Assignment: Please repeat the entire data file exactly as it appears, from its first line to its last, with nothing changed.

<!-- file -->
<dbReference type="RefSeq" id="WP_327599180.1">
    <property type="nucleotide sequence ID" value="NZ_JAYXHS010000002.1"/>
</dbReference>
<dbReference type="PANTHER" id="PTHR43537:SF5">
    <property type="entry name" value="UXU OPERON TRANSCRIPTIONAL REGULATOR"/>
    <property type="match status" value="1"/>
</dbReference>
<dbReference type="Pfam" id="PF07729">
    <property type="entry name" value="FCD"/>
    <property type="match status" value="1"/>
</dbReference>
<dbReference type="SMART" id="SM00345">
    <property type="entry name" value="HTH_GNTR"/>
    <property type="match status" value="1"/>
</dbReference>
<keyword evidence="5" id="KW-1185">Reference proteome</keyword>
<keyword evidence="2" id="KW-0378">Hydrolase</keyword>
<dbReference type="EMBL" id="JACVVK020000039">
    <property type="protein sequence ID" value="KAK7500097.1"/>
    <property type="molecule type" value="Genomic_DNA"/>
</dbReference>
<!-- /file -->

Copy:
<dbReference type="RefSeq" id="WP_327599180.1">
    <property type="nucleotide sequence ID" value="NZ_JAYXHS010000002.1"/>
</dbReference>
<dbReference type="PANTHER" id="PTHR43537:SF5">
    <property type="entry name" value="UXU OPERON TRANSCRIPTIONAL REGULATOR"/>
    <property type="match status" value="1"/>
</dbReference>
<dbReference type="Pfam" id="PF07729">
    <property type="entry name" value="FCD"/>
    <property type="match status" value="1"/>
</dbReference>
<dbReference type="SMART" id="SM00345">
    <property type="entry name" value="HTH_GNTR"/>
    <property type="match status" value="1"/>
</dbReference>
<keyword evidence="5" id="KW-1185">Reference proteome</keyword>
<keyword evidence="2" id="KW-0378">Hydrolase</keyword>
<dbReference type="EMBL" id="JACVVK020000039">
    <property type="protein sequence ID" value="KAK7500097.1"/>
    <property type="molecule type" value="Genomic_DNA"/>
</dbReference>